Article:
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What drives innovation? Causes of and consequences for nanotechnologies

Author

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  • Ott, Ingrid
  • Papilloud, Christian
  • Zülsdorf, Torben

Abstract

Nanotechnologies are expected to be the dominant general purpose technology of the next decades. Their market potential is immense and especially demand side arguments will have far reaching consequences for innovations. They may occur as increased miniaturization or via building completely new products, processes or services. Innovations in the field of nanotechnologies do not only affect productivity in downstream sectors but these feed back to nanotechnologies thereby inducing circles of continuing innovation. Demand for nanocomponents mainly arises by firms while private demand is assigned to final products, processes or services that are augmented by nanotechnologies. Due to the technology's controversial character, the consumer's attitude towards risk and technology affects private demand and this may either spur or hamper innovation. The paper aims to unravel how these complex interdependencies and feedback mechanisms affect overall innovation that is induced by nanotechnologies and how this on its part affects further improvements of nanotechnologies.

Suggested Citation

  • Ott, Ingrid & Papilloud, Christian & Zülsdorf, Torben, 2008. "What drives innovation? Causes of and consequences for nanotechnologies," HWWI Research Papers 1-17, Hamburg Institute of International Economics (HWWI).
  • Handle: RePEc:zbw:hwwirp:1-17
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    References listed on IDEAS

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    1. Bresnahan, Timothy F. & Trajtenberg, M., 1995. "General purpose technologies 'Engines of growth'?," Journal of Econometrics, Elsevier, vol. 65(1), pages 83-108, January.
    2. Robinson, Douglas K.R. & Rip, Arie & Mangematin, Vincent, 2007. "Technological agglomeration and the emergence of clusters and networks in nanotechnology," Research Policy, Elsevier, vol. 36(6), pages 871-879, July.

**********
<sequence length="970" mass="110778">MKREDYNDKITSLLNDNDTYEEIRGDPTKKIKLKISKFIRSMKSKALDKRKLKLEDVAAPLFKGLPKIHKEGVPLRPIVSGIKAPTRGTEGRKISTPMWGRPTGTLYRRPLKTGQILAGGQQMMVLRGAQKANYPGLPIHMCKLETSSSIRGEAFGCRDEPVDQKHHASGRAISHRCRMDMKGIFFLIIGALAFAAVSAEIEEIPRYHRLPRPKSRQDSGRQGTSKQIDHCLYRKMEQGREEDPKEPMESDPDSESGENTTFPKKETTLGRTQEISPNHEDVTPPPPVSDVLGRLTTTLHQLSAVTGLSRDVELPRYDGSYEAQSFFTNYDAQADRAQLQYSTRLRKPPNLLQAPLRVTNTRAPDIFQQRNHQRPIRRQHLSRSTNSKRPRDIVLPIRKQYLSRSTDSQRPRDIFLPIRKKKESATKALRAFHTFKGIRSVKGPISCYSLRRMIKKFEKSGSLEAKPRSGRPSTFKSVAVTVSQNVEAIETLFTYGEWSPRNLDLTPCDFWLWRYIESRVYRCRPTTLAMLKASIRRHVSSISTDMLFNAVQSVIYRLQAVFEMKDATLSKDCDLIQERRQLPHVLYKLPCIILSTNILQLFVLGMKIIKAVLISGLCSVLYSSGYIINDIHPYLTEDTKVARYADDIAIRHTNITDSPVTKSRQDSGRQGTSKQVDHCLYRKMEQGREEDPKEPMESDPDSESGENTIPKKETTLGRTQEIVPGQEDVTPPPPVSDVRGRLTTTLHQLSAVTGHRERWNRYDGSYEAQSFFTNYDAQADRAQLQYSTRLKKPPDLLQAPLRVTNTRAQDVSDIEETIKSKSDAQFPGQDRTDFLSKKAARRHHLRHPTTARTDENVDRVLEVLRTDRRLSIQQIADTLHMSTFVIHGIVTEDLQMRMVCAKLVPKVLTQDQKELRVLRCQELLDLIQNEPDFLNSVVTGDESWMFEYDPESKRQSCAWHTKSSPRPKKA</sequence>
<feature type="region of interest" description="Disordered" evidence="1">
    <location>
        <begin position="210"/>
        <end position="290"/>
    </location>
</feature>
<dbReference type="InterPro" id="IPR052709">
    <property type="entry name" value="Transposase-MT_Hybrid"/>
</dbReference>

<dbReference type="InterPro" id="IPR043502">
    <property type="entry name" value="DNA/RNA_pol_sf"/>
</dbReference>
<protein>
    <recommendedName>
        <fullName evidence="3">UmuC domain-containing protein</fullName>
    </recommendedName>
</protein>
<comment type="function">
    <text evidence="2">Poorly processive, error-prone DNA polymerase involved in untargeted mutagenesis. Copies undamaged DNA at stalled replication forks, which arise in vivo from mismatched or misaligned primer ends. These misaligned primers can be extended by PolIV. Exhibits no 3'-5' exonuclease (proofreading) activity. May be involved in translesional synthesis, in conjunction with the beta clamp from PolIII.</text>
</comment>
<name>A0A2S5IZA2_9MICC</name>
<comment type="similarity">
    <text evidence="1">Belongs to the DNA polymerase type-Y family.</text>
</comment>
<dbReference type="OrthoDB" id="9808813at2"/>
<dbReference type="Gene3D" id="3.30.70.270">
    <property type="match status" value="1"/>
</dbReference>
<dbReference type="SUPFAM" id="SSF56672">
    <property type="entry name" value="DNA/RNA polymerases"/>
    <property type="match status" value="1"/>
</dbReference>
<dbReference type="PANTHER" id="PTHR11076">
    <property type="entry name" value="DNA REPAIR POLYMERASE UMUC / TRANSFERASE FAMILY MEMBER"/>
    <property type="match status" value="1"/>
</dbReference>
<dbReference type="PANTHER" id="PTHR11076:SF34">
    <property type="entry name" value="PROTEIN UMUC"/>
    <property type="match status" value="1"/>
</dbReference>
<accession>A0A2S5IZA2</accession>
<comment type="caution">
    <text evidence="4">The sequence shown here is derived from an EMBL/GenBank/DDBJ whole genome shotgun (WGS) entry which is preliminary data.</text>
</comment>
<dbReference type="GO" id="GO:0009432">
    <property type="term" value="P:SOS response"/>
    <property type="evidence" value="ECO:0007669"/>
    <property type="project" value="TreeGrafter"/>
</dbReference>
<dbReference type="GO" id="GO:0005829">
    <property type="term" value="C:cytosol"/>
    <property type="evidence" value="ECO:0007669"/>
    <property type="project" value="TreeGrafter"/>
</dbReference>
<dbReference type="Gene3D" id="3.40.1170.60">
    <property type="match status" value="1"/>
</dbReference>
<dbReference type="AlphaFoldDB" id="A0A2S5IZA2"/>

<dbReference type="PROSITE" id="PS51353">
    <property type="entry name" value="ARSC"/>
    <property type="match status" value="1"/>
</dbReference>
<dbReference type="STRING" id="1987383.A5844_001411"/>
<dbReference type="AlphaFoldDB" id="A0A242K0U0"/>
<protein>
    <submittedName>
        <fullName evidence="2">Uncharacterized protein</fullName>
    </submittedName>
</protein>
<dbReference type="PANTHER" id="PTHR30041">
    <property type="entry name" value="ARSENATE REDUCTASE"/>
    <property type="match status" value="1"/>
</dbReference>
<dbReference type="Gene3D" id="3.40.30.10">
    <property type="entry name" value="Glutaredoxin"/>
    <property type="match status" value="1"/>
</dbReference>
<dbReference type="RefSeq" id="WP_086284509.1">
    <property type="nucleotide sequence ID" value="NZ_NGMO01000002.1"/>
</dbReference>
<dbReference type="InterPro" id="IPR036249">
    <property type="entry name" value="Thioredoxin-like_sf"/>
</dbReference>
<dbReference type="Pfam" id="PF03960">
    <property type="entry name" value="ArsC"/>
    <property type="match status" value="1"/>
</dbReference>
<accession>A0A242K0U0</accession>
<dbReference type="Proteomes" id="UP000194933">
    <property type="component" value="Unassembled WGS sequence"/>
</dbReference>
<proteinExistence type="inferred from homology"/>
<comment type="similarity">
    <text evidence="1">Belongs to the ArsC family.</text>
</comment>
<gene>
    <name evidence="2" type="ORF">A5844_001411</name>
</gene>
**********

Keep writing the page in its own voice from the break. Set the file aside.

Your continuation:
3. Morrison, Pamela D. & Roberts, John H. & Midgley, David F., 2004. "The nature of lead users and measurement of leading edge status," Research Policy, Elsevier, vol. 33(2), pages 351-362, March.
    4. Fagerberg, Jan, 1996. "Technology and Competitiveness," Oxford Review of Economic Policy, Oxford University Press, vol. 12(3), pages 39-51, Autumn.
    5. Beise, Marian & Cleff, Thomas, 2004. "Assessing the lead market potential of countries for innovation projects," Journal of International Management, Elsevier, vol. 10(4), pages 453-477.
    6. Lone Engbo Christiansen, 2008. "Do Technology Shocks Lead to Productivity Slowdowns? Evidence from Patent Data," IMF Working Papers 08/24, International Monetary Fund.
    7. Axel Werwatz & Heike Belitz & Tanja Kirn & Jens Schmidt-Ehmcke, 2006. "Innovationsindikator Deutschland 2006," DIW Berlin: Politikberatung kompakt, DIW Berlin, German Institute for Economic Research, volume 22, number pbk22.
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    More about this item

    Keywords

    general purpose technologies; controversial technologies; determinants of innovation;

    JEL classification:

    • O33 - Economic Development, Innovation, Technological Change, and Growth - - Innovation; Research and Development; Technological Change; Intellectual Property Rights - - - Technological Change: Choices and Consequences; Diffusion Processes
    • Z13 - Other Special Topics - - Cultural Economics - - - Economic Sociology; Economic Anthropology; Language; Social and Economic Stratification

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